WIPO is concerned at the lack of respect for copyright. At the same time, they dismiss the views of the Pirate Party as “extremist”. I think they do not realize that the copyright monopoly will fall in its entirety if it is not cut back radically, and soon.
There is an obvious dissonance between some parts of society on the topic of the copyright monopoly. This dissonance appears to mainly boil down to the fact that some people regard copyright as a religious axiom that cannot be questioned.
It is obvious that technological progress has come at clashes with the copyright monopoly.
My observation is that lawyers and middlemen react to this by saying that since the law (on the copyright monopoly) is not in sync with technological progress, the technology is broken and must be fixed with the help of the law.
My observation is also that everybody else — in particular creators, authors, and people under 35 — react to this by saying that since the law is not in sync in technological progress, the law is broken and must be fixed with the help of technology.
I will provide two examples of delusions from lawyers and publishers that only exist in their world and nobody else’s:
- The distinction between “downloading” and “streaming”, which is a distinction that only exists in the books of law and not in reality.
- Country borders.
Let’s return to WIPO and their concerns (via TechDirt). WIPO is concerned over the alarming rate of non-respect of the copyright monopoly, quotes the Pirate Party’s principles of reducing the monopoly to five years from publication on commercial grounds and no monopoly at all for noncommercial use, and claims it’s an extremist position.
Let me make one thing quite clear: the Pirate Party’s position is a compromise that is the copyright monopoly’s only chance to survive at all. The respect for this monopoly is so low, that unless reduced radically, it will be removed altogether.
Now, some people are usually quick to compare to other laws, like speed limits. I think that’s a useful comparison that forces us to distinguish between respect for a law and support for a law. Everybody’s frequently breaking both, but most people are in support of speed limits. However, support for the copyright monopoly is nonexistent among young citizens (politicians: read “voters”). Respect and support for a law are usually correlated to a strong degree.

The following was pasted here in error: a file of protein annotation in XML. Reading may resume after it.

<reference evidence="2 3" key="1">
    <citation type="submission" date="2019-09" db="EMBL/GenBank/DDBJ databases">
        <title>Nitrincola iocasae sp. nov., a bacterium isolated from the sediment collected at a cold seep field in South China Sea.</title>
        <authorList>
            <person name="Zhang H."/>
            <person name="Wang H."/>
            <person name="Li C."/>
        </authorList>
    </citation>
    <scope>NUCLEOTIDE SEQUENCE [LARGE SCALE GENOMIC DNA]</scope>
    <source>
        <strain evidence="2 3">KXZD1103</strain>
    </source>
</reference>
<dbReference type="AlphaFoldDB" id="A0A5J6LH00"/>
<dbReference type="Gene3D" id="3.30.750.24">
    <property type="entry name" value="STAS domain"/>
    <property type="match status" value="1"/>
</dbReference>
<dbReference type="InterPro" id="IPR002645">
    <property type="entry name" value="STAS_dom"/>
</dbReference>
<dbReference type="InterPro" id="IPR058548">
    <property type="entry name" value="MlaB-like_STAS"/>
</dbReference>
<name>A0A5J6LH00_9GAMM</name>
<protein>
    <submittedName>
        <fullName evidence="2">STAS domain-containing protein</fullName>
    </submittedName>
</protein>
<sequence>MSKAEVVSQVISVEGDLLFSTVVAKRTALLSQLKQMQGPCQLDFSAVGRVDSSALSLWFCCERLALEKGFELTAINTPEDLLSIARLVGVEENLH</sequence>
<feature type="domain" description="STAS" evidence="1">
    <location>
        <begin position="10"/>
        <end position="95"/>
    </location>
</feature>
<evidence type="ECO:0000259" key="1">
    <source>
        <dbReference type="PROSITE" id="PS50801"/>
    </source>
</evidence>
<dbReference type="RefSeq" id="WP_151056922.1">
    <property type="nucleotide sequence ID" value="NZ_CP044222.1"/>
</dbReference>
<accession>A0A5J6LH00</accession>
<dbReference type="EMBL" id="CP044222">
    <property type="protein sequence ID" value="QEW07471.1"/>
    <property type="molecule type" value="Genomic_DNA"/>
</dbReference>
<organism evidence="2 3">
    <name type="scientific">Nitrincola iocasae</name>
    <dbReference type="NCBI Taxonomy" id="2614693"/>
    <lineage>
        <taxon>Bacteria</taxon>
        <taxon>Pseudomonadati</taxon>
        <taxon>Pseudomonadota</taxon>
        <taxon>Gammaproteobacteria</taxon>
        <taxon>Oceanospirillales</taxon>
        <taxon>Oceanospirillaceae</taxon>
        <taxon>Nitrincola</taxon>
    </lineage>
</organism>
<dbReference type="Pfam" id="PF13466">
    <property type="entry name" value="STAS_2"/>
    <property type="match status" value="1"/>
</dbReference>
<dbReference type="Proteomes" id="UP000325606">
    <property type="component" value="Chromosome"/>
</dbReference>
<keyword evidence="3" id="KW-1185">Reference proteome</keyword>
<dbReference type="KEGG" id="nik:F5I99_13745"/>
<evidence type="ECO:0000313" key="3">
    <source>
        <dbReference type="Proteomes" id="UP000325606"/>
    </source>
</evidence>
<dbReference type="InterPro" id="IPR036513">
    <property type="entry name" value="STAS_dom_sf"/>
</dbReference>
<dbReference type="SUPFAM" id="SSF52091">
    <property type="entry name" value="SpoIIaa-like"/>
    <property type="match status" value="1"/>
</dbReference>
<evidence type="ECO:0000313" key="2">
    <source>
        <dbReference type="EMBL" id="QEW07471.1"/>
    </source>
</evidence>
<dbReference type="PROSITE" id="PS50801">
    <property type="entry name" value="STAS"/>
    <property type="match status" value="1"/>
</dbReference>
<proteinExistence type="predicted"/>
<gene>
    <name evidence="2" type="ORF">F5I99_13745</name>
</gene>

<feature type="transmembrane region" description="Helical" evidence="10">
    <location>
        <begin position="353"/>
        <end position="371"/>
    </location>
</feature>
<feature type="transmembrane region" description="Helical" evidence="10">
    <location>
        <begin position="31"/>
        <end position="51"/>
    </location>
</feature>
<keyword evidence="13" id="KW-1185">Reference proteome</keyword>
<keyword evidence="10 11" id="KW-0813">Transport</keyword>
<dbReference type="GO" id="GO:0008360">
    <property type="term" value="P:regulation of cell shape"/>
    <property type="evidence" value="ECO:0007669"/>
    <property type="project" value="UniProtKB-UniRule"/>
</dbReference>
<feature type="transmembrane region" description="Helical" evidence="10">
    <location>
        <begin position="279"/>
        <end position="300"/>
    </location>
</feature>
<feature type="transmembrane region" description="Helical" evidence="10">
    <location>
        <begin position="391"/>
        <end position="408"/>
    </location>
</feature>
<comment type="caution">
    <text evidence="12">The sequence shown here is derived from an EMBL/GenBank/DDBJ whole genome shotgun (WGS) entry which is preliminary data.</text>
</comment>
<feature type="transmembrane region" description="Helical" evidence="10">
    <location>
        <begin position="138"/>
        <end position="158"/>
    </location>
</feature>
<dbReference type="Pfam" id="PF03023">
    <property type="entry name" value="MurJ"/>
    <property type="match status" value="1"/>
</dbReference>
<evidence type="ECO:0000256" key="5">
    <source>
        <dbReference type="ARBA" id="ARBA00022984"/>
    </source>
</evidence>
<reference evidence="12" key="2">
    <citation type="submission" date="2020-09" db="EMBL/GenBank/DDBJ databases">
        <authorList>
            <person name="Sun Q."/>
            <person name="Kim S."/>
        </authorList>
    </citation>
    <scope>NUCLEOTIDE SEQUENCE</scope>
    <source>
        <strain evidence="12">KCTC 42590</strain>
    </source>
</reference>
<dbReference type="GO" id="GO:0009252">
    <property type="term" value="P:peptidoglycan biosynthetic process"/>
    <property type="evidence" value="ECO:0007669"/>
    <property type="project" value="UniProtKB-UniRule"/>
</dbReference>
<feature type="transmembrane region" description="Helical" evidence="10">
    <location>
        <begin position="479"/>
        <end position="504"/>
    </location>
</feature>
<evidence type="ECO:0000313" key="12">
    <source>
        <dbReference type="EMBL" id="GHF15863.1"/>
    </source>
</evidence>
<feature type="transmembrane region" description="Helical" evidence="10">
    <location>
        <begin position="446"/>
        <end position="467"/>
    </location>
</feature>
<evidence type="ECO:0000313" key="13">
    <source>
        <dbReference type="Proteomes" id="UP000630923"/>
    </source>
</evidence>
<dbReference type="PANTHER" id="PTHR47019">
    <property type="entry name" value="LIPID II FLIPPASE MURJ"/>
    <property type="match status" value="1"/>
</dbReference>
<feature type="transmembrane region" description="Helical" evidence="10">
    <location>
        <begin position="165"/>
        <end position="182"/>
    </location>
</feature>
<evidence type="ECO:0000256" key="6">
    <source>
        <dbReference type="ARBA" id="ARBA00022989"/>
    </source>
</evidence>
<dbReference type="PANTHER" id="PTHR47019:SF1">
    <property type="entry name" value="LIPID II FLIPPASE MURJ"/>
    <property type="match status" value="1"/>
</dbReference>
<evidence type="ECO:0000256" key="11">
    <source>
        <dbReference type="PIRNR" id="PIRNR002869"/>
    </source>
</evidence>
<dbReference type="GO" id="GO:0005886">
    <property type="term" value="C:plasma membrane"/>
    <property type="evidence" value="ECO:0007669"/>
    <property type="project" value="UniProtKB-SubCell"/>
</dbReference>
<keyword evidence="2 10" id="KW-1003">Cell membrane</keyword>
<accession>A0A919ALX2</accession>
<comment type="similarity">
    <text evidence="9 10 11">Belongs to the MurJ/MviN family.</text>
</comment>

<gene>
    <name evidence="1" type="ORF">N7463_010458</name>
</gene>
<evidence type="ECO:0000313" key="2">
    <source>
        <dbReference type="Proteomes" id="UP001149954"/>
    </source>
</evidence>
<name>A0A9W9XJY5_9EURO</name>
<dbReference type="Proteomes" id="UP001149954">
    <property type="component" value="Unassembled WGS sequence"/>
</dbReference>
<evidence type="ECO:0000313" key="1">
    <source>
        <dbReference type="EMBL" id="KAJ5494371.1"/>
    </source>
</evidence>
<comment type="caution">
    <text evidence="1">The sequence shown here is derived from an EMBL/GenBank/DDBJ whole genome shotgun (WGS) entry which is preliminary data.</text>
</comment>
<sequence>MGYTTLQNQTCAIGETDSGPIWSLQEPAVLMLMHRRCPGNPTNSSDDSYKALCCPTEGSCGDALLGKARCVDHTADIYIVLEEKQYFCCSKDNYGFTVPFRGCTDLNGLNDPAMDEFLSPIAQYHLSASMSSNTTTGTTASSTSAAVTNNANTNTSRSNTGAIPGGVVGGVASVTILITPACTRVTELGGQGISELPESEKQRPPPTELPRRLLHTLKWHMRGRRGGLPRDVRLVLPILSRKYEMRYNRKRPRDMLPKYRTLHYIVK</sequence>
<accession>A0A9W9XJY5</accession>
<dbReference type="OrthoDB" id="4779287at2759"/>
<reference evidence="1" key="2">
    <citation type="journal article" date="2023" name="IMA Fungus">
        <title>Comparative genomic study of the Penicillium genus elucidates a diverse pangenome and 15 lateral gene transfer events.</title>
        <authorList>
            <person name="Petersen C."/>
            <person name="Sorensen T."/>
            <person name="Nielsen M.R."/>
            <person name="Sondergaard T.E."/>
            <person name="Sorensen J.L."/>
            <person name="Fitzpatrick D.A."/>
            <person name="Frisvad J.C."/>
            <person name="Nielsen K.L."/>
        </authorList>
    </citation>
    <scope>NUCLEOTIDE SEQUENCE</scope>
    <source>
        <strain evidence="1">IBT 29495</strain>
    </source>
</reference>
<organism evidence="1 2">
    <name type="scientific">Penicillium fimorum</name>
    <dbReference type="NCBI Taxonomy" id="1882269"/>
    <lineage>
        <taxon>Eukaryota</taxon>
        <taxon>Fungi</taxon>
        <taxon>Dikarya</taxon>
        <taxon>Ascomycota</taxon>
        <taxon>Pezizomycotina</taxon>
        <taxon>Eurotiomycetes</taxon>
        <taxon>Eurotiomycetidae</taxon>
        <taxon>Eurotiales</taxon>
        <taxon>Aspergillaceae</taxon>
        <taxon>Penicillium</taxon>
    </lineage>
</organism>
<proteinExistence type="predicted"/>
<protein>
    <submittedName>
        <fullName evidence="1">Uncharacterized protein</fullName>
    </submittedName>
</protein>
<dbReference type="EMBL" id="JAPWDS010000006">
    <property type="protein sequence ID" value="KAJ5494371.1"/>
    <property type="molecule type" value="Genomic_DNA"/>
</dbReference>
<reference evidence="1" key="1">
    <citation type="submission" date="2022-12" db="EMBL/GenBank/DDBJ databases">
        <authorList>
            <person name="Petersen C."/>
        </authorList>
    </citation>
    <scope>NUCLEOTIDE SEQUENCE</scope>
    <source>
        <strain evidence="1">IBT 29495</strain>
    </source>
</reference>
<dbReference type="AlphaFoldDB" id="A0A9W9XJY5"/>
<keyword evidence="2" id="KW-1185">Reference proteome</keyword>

This also leads me to a poll of respect for laws in Sweden a few years ago. It was quite noteworthy that respect for the copyright monopoly laws were lower, much lower, than respect for speed limits. Now, this statement is not very useful unless also given a cultural understanding of the respect for speed limits. In the United States, for instance, the respect for speed limits is stratospheric compared to what it’s like in Sweden.
When I had a Suzuki Hayabusa motorcycle, I frequently took and enjoyed rides on the highway exceeding 300 km/h. There was nothing abnormal or unusual about that for a motorcycle rider. When fined — once — for speeding, I was disappointed that the fine only stated 183 km/h (but then again, it was an average over a long stretch of road).
This give you an image of the level of the respect for the copyright monopoly, given that it is much, much lower than the respect for speed limits. Unless substatially reduced to “harmless” levels, it will be killed in its entirety.
I do not agree with the Pirate Party’s stance that the commercial monopoly should remain at five years. I couldn’t say this while leading the party, obviously, but as a private opinionwriter I can say with confidence that I believe that no part of the copyright monopoly meets the minimum quality bar for legislation: necessary, effective and proportional.
All four parts of the copyright monopoly are either unnecessary or harmful, in my view.
That doesn’t mean I disagree with all of its intended social mechanisms. I agree that people should have a right to try to make money off of what they create — but that’s just normal contract law. Freelancing writers and photographers will not have a problem if copyright disappears overnight. I agree that creators should justly be associated with their work — but the social sanctions for violating this and plagiarizing are much, much higher than the legal sanctions. If you plagiarize in the academic world, for instance, you are kicked off your job and not welcome back to your whole profession. That makes a €20-to-€600 fine look like a slap on the wrist, and it is therefore superfluous.
The Pirate Party’s stance is a reasonable and pragmatic compromise that solves 99% of the problems by going 95% of the way there, and I see it as a good start that I have chosen to work for and support.
But if the copyright monopoly isn’t reformed to something reduced along those lines, and soon, the next generation of politicians will abolish the copyright monopoly altogether as an irritating remnant from the time of guilds before free entrepreneurship and free market, which it also is.
This will happen sooner rather than later, maybe in as little as ten years given the worldwide irritation over the monopoly, and I’m rather sure the relevant middlemen and lawyers would prefer a five-year commercial monopoly to none at all.